Graduating from one to school to the next is both an exciting and crazy time, to say the least.  The changes that are occurring biologically, socially, and academically in children are enough to make parents’ heads spin.  With a change in school comes a  lot of unanswered questions:  What will the schedule be like?  Will there be a ton of homework?  What classes are my child’s friends taking?  How do I set up my child to do well academically?

Middle school years, especially, are a time of amazing growth — music can (and should) play a huge part in this.  Quite often, however, music falls by the wayside when students graduate from elementary school to attend middle school — and again when students graduate middle school to high school.

During this change in buildings, parents may become very worried about increased academic load.  Extra-curricular activities may begin to increase and pull students in all directions, as well.  As a result, families often choose an “addition by subtraction” approach and drop instrumental music, thinking the time commitment will be too large, both in school and at home.

Parents of students graduating to middle school must keep in mind that their child has had only a “glimpse” of musical instrument instruction in elementary school.  Unless instrumental music instruction is five days a week, children probably have less than 20 hours of contact time with their teacher all year, and perhaps only a tiny amount of time playing in an ensemble — one of the best parts of playing an instrument!  It’s impossible to make an educated decision about quitting without more time on task with the instrument.  It’s also not realistic to think that one can skip a year of instrumental music and go back later once the schedule settles down — most often, there is no going back once you quit.

In middle school, peer pressure can begin to play a role in whether a child sticks with an instrument.  However, schools that have created great cultures of music making from grades 4-8 run into far fewer problems with this type of pressure and student retention than other schools.  Creating this culture is a tricky process that involves all stakeholders in the school system (including parents) valuing music as a core part of the curriculum.  Large successful programs have less of a negative stigma attached to them than ones in need of improvement, and as a result, more students want to be a part of it.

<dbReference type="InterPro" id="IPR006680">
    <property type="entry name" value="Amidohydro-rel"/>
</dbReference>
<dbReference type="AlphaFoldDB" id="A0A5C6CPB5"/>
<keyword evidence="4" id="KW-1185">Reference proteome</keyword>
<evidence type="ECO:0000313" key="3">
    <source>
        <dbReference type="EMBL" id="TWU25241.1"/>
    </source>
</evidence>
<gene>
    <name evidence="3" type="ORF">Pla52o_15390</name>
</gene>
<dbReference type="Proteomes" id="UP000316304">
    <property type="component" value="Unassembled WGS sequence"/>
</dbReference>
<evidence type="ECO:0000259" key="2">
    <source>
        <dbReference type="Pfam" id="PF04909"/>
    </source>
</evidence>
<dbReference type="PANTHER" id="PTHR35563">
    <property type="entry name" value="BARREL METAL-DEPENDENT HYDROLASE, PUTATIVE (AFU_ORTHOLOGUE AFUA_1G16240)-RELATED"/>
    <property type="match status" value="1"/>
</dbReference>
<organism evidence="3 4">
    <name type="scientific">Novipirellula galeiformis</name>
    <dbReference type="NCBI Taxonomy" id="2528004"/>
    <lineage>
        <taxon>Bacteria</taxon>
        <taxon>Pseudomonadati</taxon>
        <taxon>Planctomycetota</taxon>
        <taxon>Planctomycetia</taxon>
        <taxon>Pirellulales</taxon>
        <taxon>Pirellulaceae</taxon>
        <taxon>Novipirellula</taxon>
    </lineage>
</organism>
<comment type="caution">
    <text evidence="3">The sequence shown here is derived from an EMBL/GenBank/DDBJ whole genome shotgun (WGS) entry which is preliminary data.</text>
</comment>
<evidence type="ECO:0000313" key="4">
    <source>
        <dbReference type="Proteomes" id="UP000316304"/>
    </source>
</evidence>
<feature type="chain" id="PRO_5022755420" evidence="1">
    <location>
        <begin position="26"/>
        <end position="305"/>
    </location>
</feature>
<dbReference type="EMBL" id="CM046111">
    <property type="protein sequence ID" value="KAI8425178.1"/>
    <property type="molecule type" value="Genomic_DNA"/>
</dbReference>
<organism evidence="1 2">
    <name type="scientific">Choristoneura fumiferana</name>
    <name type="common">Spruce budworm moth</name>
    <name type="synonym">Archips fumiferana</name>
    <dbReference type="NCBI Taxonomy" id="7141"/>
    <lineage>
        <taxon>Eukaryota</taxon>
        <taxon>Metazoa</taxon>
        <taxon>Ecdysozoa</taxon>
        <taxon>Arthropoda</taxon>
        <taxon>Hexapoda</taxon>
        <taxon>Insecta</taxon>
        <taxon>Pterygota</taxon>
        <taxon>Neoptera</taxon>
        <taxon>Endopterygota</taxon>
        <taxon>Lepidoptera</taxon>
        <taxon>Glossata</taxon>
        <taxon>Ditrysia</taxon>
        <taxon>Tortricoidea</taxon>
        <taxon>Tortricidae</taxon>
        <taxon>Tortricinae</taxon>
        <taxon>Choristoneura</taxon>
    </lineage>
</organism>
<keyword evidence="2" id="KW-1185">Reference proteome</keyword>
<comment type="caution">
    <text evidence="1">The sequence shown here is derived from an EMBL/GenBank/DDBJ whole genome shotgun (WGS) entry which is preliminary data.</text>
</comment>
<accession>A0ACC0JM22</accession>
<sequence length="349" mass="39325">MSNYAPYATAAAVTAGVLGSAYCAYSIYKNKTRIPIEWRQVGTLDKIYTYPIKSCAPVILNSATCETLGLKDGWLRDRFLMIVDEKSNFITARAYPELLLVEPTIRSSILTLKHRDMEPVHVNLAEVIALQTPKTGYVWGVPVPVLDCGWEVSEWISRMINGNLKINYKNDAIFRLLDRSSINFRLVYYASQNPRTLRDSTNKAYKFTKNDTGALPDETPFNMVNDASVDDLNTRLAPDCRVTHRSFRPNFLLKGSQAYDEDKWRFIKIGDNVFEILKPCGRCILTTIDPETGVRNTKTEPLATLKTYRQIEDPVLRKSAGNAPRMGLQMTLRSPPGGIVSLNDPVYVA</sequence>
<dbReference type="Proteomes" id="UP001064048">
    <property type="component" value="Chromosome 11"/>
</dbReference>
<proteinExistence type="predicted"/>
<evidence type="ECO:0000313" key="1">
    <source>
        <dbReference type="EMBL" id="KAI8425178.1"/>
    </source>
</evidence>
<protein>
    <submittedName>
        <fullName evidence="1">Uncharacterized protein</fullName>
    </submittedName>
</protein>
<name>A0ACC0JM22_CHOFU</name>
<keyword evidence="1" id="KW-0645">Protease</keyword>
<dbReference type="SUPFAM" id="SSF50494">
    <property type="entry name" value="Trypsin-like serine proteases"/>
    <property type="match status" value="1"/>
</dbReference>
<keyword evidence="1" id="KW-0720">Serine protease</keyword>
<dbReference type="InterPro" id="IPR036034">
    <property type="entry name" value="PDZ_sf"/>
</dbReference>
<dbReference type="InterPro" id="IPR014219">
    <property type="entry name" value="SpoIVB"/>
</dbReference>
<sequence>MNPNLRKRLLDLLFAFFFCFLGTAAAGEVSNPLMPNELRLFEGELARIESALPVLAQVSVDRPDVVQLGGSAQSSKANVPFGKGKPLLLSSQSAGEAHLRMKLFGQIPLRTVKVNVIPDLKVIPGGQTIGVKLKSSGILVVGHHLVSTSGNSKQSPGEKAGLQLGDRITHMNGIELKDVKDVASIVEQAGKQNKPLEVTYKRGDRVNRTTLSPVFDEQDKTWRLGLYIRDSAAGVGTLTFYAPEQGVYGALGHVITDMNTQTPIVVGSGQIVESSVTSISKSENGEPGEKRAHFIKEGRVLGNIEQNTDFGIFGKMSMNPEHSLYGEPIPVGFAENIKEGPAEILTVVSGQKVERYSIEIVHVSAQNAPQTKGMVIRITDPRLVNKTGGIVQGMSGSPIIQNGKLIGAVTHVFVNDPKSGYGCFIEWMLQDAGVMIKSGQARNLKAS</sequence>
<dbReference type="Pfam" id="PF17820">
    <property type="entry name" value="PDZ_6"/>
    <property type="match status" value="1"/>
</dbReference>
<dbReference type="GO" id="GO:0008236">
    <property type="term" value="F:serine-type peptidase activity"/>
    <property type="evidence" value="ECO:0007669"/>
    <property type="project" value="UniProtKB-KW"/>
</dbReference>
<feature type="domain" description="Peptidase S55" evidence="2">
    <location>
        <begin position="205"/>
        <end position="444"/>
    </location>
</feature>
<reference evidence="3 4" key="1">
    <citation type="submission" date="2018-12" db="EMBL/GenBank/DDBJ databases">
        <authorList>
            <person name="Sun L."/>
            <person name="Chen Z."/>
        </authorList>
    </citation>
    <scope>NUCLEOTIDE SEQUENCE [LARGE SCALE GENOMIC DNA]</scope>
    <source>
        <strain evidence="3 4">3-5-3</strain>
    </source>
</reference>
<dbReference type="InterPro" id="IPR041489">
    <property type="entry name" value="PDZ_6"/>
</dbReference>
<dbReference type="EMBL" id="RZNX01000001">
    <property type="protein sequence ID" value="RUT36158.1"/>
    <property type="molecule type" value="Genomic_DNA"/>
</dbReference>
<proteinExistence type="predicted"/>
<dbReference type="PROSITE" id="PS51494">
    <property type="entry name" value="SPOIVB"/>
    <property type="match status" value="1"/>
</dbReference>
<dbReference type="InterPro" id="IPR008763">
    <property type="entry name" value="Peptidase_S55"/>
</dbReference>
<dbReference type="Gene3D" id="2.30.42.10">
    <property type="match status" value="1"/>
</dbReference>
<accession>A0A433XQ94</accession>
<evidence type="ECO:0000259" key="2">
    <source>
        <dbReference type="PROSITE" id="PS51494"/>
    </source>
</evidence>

The following are 4 ways to ensure children stick with their music instruction when graduating to another school:

  1. Create a musical environment at home.  Talent can be increased and is not inherent, and musical children are raised, not born.  Exposing children (and the family) to different music — especially beautiful sounds created by the instrument they are studying — is incredibly important.  Mindful listening is very different from the concept of “musical wallpaper”, where music is simply in the background while we wash dishes or do homework.  When is the last time you sat down with the primary goal of listening to music without doing anything else?  Mindful listening is a unique and powerful experience.  Additionally, if parents have always wanted to play a musical instrument, they should allow their child to see them playing and expressing their love for music. The more music is part of home life, the better the chance is that it will continue in school.
  2. Be ready for the end of the honeymoon period.  Most children begin playing an instrument with a lot of excitement. Parents often see this excitement and think their child loves their instrument, but it may be a little too early for that.  If the child does not know how to get better in a systematic fashion and the teacher and family fails to help develop a practice routine at home, the child’s interest will wane. Therefore, parents should not take the child’s interest for granted. They should ensure that practice occurs most days and that goals are clearly set as far as performance objectives are concerned, not time practicing.  There will certainly be a dip in interest if the child takes the summer off playing and sounds not-so-great come fall, but that does not mean they should discontinue their studies in school.